Have been reading back on this thread a little. Interesting. Here at my place, if I raise chicks artificially, they will get coccidia. Dirt or no dirt, they will get it, and untreated, some will die. The odd thing is, as virulent as it is, if I natural raise them, I will have zero with coccidia.
I learned the value of using hens instead of incubators and brooders. I can make a mobile pen, and get a hen out past the reach of extension cords. Every place within reach of extension cords there have been chicks raised before, infected with and treated for coccidia. Getting them out on the clean ground and exposed to hens seems to help build up the beneficial bacteria and let them build a slow resistance to the bad bacteria. I think being in groups of twenty or less helps, too.
As an Asil fancier, I have the perfect broody hens for raising all of my egg and meat chickens. There is no comparison when it comes to raising chicks. My hens run around four and a half to five pounds, they can cover a decent amount of eggs. They are bare breasted, they make skin contact directly with the eggs, no insulating layer of feathers keeping their heat away from their eggs. They are long legged, graceful, with a long neck, no clumsy hens breaking eggs. They have tons of instinct, don't foul nests, very good with chicks. While no match for large predators, they are very protective, not an easy meal. (I had one that beat up a skunk last year that dug into the pen with her and her six week old chicks.) They are reliably broody, if you have one that hits six to eight months old, and it's between March and September, she is going to go broody. If it's early, she will go more than once. My best raise three broods a year.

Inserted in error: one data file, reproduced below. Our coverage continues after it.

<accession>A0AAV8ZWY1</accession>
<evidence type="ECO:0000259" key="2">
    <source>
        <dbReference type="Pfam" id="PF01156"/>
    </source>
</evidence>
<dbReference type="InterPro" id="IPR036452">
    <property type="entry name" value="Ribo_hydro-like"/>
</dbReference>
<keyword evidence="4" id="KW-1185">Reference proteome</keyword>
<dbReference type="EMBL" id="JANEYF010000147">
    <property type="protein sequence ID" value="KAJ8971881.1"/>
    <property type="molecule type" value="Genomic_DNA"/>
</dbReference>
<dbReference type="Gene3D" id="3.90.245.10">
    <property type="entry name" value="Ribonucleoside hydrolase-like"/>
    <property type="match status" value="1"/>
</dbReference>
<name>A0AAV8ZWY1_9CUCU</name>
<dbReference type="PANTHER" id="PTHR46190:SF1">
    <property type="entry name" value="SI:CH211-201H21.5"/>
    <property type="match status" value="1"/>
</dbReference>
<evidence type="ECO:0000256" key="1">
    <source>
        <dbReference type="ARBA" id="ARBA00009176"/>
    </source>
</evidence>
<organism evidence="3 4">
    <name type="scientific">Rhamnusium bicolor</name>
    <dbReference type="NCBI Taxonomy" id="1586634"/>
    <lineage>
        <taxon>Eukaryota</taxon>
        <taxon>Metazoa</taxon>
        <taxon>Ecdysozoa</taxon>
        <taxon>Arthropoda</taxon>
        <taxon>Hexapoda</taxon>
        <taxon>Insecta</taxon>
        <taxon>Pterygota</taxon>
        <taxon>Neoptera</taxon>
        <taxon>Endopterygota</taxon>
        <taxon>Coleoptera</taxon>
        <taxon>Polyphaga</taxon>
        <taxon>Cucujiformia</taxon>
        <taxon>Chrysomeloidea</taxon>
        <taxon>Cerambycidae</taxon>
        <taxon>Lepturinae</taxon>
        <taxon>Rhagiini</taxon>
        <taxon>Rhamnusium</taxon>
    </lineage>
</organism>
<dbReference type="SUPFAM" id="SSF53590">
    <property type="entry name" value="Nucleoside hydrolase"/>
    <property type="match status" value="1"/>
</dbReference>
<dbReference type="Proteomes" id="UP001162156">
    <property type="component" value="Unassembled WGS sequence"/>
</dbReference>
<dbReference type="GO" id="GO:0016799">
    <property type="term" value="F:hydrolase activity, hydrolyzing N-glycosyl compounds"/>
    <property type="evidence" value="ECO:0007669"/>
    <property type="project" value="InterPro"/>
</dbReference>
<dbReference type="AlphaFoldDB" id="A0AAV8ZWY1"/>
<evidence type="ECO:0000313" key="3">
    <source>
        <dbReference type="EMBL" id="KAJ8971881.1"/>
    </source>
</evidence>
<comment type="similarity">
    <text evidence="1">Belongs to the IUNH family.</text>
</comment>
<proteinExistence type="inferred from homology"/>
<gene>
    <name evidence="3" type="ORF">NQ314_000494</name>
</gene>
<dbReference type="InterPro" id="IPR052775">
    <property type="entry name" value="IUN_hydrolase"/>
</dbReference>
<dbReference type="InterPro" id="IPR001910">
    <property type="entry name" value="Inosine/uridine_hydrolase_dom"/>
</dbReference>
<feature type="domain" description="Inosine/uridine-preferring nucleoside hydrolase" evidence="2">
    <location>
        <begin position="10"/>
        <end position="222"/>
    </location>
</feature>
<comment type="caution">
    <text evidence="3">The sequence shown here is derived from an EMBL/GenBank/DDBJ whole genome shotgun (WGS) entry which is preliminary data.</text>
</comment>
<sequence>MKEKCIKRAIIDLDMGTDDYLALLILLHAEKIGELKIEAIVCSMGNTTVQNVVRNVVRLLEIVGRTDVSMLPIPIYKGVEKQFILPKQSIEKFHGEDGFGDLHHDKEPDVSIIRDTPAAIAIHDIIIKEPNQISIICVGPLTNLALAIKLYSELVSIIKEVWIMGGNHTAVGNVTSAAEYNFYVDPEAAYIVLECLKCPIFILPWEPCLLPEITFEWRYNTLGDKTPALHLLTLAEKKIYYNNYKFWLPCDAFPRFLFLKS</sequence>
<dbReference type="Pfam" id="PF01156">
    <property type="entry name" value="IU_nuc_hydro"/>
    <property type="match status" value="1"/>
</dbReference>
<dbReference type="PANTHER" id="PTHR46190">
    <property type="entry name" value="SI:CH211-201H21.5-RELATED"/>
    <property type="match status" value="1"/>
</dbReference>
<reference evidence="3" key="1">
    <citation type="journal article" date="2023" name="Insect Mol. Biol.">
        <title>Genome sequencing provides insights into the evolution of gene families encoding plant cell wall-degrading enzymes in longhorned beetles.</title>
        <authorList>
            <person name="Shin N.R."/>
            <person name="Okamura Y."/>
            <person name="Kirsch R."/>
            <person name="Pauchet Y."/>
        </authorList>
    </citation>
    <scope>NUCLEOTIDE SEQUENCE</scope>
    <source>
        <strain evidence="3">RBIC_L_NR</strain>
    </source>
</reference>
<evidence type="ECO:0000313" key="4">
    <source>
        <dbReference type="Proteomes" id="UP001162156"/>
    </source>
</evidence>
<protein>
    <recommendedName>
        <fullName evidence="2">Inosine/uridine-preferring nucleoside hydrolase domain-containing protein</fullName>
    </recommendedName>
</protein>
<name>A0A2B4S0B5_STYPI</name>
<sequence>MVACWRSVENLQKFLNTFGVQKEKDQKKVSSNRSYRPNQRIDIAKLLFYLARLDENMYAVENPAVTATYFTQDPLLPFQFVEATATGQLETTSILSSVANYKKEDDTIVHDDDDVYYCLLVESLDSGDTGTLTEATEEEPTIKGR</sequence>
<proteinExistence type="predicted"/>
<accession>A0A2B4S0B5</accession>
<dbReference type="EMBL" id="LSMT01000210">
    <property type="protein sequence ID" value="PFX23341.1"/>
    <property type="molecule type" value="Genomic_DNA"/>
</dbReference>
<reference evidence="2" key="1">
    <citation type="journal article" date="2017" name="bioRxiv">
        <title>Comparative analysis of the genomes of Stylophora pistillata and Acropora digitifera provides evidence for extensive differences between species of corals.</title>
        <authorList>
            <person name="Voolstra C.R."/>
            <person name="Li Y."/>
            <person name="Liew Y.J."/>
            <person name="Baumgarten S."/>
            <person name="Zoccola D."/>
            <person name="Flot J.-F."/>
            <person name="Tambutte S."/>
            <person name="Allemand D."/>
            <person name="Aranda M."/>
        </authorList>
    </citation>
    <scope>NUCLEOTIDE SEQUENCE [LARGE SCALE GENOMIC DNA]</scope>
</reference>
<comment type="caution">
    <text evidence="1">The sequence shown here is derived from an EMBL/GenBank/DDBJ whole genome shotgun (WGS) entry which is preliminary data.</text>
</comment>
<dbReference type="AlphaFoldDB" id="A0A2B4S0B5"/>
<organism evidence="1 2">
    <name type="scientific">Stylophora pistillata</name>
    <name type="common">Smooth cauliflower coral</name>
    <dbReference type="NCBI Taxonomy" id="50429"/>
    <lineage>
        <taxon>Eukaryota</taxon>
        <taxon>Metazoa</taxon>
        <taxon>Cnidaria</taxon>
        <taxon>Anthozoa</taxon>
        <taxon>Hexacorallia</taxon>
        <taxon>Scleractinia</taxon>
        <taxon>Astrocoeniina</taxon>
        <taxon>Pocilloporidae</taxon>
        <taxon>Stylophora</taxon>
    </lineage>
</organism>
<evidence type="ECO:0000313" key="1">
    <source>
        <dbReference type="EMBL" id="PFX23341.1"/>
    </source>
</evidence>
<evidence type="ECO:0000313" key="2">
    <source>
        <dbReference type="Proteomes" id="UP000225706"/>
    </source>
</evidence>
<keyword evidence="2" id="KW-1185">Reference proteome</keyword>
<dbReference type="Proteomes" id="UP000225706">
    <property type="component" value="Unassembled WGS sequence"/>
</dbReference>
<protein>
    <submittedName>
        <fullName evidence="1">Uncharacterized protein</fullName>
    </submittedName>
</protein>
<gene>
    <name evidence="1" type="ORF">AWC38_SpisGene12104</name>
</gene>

The downside is, that they don't play well with others. Fortunately they are very happy kept in breeding pairs, or alone. They are extremely friendly toward humans, the males are big pets, very uncommon to see human aggression. Females are friendly, too, but when they have chicks they can be a little more hands off. Generally you can turn one loose to range and walk up and pick them up with just a little handling. You don't need many to keep you in chickens, and they have a very long productive life, (not uncommon for ten year olds to still be laying eggs and raising broods.)
I just though I would throw this out there, seems that some people have bad luck trying to get something to go broody, or maybe less than ideal performance out of the ones that do. I have tried most of those others, and usually was glad that I had an incubator for backup. Now my incubator collects dust. And, I have a constant supply of egg layers of staggered age, nice and healthy.